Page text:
Zimbabwe has hinted it may further reduce fuel levies to stymie a sustained spike in the domestic price of petroleum products after global prices soared on market uncertainty due to the conflict between Ukraine and Russia.
Countries the world over have announced fuel subsidies to cushion consumers from the impact of rising energy prices after oil skyrocketed last week to 14-year highs.
When fuel prices increase, a larger share of households’ budgets is likely to be spent on it, which leaves less to spend on other goods and services.
The same goes for businesses whose goods must be shipped from place to place given transportation and logistics use fuel as a major input, such as airlines, road and rail and ship cargo transport.
Higher oil prices tend to make production more expensive for businesses, just as they make it more expensive for households to do the things they normally do.
Finance and Economic Development Minister Mthuli Ncube said he started reducing levies on fuel late last year to hold local prices steady, although this was not made public.
He said this commenting on the impact of rising global fuel prices on Zimbabwe when he was in Dubai, United Arab Emirates, where Minister Ncube was part of a Presidential entourage at Zimbabwe’s National Day at Expo 2020 Dubai.
But a fuel subsidy has become even more necessary amid the uncertainty in the global markets, which has seen western countries take steps to shun Russian fuel imports following its special military operation in Ukraine.
Russia is the largest oil and products exporter in the world, and many parts of the globe depend on the nation for supplies.
In January 2022, total Russia oil production stood at 11,3 million barrels per day of which around 8 million bpd was exported.
Minister Ncube said the Government would not review growth and inflation figures, despite the global headwinds, but would continue to watch and act appropriately, including thorough changing levies on fuel price.
“Therefore, we will continue to watch the situation and make appropriate communication in due course.
“But we have done our calculations and strategies on the fuel subsidy and we have actually been running this subsidy for the last five months and we had not publicly announced it, but we have been doing it,” he revealed.
Minister Ncube said the Treasury had reduced the fuel levy from 12,7 US cents per litre to 11,4 US cents to ensure the Government lowers pressure on traders to increase fuel prices.
“If you notice since about October last year, the fuel price has been largely stable and we will keep it going for as long as we can afford it, but it is necessary to cushion consumers,” he said.
The Zimbabwe Regulatory Authority (Zera) hiked fuel prices recently saying the decision was necessary due to the unprecedented hike in the price of Brent crude oil as a result of the Russia-Ukraine conflict.
In Zimbabwe dollars, diesel now costs $218,01 per litre from $216,78, while blend will go for $195,72 from $195,72, whilst the United States dollar price has been pegged at US$1,68 per litre from US$1,51 for diesel and US$1,67 from US$1,51 for petrol.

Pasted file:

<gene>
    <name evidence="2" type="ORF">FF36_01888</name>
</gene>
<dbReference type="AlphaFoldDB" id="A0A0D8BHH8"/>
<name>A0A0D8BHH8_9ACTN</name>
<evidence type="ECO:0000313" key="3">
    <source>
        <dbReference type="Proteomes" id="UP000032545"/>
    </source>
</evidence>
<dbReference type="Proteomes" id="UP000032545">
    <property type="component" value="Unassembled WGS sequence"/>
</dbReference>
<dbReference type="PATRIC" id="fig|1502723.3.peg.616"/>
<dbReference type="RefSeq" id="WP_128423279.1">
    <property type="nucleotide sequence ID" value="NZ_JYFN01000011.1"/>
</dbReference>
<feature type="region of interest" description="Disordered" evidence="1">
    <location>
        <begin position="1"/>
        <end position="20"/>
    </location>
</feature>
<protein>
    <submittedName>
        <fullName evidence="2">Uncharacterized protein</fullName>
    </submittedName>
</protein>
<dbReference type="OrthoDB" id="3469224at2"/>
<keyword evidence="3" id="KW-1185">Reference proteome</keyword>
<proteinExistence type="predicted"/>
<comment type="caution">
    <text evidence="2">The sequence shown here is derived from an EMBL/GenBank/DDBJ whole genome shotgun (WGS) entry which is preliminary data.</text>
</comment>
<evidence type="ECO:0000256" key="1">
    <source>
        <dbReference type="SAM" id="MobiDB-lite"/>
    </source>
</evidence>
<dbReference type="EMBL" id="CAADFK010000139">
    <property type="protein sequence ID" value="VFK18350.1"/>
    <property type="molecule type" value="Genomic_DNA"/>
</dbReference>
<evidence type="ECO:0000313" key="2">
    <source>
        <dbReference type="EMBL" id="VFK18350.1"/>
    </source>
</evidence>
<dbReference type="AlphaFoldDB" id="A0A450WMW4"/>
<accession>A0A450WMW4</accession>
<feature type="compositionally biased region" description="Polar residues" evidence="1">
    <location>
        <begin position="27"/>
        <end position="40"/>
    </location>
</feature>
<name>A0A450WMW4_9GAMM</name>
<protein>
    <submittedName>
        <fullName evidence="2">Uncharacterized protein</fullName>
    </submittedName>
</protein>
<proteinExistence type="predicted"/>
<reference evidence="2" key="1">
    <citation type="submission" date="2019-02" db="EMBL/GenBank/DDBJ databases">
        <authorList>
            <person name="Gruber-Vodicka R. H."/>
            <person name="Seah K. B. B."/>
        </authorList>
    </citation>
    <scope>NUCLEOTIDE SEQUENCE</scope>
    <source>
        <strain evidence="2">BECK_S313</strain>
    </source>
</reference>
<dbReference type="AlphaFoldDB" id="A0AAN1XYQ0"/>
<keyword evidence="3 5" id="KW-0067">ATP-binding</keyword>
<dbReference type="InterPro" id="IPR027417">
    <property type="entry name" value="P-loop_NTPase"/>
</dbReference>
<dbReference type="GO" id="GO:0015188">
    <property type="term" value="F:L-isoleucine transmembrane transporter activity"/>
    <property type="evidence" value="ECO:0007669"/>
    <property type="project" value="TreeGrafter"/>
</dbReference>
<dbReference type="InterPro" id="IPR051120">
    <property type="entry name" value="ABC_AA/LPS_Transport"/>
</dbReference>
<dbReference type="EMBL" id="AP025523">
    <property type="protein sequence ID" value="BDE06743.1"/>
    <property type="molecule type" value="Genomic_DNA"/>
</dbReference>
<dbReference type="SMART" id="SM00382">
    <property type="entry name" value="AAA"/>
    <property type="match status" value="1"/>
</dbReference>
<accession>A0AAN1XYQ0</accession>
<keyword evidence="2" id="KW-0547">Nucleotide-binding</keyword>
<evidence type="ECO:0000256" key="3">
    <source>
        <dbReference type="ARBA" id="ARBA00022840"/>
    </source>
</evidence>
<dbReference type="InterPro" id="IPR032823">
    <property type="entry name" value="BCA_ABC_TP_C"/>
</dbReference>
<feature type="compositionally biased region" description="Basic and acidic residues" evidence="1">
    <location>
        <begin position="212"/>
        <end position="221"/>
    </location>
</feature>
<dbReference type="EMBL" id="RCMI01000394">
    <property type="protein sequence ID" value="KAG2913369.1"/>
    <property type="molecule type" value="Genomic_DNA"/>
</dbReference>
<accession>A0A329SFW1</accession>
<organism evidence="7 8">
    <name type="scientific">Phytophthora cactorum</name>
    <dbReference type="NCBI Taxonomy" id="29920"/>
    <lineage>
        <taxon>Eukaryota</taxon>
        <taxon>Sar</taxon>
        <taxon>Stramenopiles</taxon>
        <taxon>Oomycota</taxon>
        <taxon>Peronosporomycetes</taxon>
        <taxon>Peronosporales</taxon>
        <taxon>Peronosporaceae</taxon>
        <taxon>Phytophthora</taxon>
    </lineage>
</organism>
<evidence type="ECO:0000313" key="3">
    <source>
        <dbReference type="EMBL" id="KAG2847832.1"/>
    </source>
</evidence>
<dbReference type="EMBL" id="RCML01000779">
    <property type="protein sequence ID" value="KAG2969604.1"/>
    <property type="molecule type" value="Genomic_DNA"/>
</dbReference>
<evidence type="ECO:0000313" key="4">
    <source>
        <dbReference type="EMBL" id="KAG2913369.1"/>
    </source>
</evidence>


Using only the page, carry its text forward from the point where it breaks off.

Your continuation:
The latest increase comes six days after the regulatory authority had increased fuel price, as they said “Government has had to subsidise the final price to cushion the economy.”
The regulatory authority also adjusted liquefied petroleum gas (LPG) prices on Tuesday as it increased the retail price to US$2,07 up from US$2,03 and $268,11 up from $234,15 per kilogramme in local currency.
“Operators are advised to display the prices at their retail outlets at a prominent place in clearly legible letters. Please note that it is permissible to sell LPG at prices below the prescribed prices depending on one’s trading advantages,” reads Zera’s recent statement.
There is increased pressure for the Government to subsidise fuel and wheat so as to keep local inflation under a leash, resulting in increased Government spending,” research firm IH Securities said recently.
Economist Dr Prosper Chitambara said, “This is just the beginning of the crisis to follow as fuel affects all sectors of the economy, because it is an input for almost every product we produce in this country.”
Chitambara also acknowledged that the issue of fuel increase is a problem we cannot solve locally as it is being caused by geopolitical factors.
“This will definitely reverse the gains done on inflation in the past as well as reduce disposable incomes when prices are adjusted resulting in reduced aggregate demand in the economy,” Chitambara added.
Confederation of Zimbabwe Industries president Kurai Matsheza said, “The fuel price hike is worrisome as it causes the cost of production to rise immensely, leading to goods being more expensive.”
Mr Matsheza said the country needs to be cushioned from these harsh conditions in order to protect the consumer and keep prices stable.
“Responsible authorities need to cut on some of the levies which are levied on the final price of fuel so that industry does not feel the pinch caused by rising inputs,” he concluded.
Government taxes and levies make up close to 30 percent of the final fuel pump price and among some of the taxes and levies on fuel, while Zimbabwe National Road Authority collects US$0,02 per litre on petrol and diesel.
Last year, fuel excise accounted for 83,1 percent of total excise collections, according to data in the 2022 National Budget Statement.